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The police power to detain terror suspects without charge will revert from 28 days to 14 days at midnight on Monday. Theresa May introduced an emergency six-month extension to the limit in July, to give the Government more time to conduct a review of counter-terrorism measures. The Home Office is expected to make a full announcement about the future of counter-terrorism powers including control orders next week.
Labour MPs have accused the Government of trying to dodge a debate on the controversial pre-charge detention limit. Shadow home secretary Ed Balls said: "MPs should have the time to debate the Government’s plans and any new arrangements before the current limits expire. This whole review has been shambolic from start to finish and Parliament has been treated with contempt with weeks of leaks but still no statement to MPs.”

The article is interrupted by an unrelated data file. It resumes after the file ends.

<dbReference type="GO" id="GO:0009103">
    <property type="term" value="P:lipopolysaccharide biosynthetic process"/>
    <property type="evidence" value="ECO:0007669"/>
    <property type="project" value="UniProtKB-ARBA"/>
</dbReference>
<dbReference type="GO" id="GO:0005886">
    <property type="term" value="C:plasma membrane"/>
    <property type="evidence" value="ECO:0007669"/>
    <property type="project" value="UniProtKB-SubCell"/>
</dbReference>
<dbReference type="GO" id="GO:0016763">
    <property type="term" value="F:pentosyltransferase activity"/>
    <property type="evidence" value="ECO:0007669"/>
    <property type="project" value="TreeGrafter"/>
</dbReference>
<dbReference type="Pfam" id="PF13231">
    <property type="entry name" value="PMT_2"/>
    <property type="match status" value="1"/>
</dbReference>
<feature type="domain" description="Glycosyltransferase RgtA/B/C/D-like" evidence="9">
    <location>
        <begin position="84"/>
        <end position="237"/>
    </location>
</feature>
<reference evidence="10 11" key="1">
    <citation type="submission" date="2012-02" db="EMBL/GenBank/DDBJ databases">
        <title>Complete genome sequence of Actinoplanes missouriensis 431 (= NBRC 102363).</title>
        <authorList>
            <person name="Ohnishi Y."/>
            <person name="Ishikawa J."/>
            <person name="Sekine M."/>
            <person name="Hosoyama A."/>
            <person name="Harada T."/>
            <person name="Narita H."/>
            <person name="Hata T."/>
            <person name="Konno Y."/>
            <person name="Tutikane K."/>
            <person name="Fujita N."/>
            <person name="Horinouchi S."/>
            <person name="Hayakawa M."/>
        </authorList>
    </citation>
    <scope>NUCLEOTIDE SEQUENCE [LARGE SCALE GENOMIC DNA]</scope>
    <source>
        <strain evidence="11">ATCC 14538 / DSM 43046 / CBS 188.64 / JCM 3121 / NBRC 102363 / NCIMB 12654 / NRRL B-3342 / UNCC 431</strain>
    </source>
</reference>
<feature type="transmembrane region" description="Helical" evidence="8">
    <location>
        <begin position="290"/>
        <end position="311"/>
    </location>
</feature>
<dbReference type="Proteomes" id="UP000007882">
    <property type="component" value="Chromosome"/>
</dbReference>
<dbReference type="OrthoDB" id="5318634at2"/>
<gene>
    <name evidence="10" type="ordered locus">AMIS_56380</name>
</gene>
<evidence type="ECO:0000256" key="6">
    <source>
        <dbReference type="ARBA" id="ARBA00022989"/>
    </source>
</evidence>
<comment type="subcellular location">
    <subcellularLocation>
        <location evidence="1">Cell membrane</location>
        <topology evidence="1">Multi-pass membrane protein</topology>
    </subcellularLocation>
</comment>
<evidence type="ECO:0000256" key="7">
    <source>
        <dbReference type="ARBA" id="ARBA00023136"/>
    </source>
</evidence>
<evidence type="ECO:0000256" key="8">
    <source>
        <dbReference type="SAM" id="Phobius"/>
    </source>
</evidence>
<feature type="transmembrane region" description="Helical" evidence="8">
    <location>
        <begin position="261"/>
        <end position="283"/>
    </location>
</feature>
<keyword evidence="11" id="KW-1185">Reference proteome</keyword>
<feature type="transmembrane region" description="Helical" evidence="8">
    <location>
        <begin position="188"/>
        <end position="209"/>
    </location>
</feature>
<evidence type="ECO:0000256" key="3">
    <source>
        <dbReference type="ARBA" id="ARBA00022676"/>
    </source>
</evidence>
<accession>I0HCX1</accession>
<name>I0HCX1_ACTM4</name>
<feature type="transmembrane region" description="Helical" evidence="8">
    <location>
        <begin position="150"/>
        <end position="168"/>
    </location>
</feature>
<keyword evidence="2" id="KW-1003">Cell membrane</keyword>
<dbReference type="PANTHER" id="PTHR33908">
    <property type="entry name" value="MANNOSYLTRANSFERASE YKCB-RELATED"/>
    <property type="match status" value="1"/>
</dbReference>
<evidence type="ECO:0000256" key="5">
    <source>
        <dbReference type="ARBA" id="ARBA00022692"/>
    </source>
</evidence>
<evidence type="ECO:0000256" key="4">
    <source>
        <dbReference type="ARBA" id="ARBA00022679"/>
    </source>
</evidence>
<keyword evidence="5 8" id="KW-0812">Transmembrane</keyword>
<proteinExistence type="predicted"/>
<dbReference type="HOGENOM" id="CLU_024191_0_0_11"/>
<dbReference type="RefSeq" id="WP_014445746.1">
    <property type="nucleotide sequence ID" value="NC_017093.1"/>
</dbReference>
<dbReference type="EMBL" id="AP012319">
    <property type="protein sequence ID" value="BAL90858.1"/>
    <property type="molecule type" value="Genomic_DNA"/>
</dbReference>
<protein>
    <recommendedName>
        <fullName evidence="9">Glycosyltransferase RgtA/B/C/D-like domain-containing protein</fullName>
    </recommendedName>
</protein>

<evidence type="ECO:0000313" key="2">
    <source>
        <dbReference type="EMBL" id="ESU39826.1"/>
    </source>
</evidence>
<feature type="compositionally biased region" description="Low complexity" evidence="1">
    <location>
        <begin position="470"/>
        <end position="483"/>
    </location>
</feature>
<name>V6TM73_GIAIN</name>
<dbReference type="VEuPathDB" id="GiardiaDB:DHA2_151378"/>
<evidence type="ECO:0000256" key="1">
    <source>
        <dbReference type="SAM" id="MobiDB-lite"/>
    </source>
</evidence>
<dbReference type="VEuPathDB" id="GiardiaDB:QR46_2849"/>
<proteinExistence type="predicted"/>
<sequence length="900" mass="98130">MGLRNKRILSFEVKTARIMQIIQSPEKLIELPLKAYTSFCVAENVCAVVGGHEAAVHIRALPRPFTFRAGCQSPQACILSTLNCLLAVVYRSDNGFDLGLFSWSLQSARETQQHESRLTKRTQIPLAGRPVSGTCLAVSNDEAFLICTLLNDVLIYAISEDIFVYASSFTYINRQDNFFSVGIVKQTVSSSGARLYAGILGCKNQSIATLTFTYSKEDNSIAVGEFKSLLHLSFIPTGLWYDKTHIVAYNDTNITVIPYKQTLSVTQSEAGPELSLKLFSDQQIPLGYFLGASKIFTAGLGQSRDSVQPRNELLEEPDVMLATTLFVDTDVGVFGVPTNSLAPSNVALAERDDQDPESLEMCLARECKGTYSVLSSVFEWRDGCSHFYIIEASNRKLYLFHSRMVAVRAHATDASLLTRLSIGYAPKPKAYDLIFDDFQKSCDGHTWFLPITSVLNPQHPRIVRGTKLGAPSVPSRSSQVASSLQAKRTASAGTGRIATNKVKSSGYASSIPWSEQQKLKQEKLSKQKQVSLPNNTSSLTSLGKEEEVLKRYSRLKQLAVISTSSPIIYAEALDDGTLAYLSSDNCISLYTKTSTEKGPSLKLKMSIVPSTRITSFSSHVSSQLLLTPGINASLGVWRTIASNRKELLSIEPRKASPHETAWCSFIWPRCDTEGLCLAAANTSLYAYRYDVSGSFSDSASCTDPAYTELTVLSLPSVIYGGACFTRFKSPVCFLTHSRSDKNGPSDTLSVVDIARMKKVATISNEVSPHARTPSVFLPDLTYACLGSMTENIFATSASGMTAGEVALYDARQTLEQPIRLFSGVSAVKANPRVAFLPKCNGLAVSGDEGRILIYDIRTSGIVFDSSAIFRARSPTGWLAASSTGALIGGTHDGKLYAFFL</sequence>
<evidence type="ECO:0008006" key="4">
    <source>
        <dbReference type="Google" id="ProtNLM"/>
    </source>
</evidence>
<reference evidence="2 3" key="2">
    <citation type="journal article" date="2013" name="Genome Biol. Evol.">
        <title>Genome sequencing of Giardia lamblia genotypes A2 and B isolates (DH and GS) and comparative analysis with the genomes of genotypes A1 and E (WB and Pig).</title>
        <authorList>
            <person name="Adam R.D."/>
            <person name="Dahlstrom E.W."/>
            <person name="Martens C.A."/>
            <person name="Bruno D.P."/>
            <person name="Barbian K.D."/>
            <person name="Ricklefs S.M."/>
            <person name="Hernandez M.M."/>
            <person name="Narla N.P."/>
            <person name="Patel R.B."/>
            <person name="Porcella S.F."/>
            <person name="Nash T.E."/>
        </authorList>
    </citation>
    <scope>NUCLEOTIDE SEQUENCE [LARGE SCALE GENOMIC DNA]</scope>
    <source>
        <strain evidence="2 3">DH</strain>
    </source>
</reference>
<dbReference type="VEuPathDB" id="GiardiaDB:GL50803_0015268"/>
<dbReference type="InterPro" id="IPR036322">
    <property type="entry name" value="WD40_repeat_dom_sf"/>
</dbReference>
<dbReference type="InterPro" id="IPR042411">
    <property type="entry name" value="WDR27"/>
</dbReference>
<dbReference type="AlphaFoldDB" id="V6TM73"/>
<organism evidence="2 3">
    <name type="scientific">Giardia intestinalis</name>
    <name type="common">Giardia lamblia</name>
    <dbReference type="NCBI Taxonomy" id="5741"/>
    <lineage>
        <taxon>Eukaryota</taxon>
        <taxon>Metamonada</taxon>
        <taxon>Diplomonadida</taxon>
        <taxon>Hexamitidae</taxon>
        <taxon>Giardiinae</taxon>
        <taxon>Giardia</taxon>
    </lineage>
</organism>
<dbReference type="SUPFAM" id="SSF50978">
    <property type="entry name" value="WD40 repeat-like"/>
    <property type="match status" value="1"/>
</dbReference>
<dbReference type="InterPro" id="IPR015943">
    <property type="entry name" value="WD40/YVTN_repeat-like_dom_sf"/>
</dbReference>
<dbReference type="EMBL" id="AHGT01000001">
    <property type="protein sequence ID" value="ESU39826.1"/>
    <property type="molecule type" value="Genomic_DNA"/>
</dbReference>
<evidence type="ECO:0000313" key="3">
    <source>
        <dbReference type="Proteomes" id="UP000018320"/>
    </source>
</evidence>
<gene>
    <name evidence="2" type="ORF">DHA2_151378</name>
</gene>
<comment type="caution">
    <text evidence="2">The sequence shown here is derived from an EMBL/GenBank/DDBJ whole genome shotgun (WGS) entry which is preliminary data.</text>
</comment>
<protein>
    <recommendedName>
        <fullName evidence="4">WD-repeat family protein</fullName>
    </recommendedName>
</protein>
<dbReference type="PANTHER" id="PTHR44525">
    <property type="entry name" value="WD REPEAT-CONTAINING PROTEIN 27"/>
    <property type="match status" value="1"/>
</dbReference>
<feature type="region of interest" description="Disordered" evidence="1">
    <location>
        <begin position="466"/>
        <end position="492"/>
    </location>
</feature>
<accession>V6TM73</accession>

The reduction in police powers coincides with an admission by Downing Street that it has “concerns” about Hizb ut-Tahrir, and that David Cameron maintains the views he expressed about the organisation in opposition.
The Prime Minister's spokesman said: “It is not our practice to comment on whether or not an organisation is or is not under consideration for proscription.”
Ed Balls has written to Mr Cameron over his pre-election commitment to outlaw the group, asking him to clarify if and when he plans to do so and whether or not he has discussed the issue with Home Secretary Theresa May. Mr Balls quotes Mr Cameron's manifesto commitment to ban Hizb ut-Tahir and questions his subsequent failure to do so while in Government.
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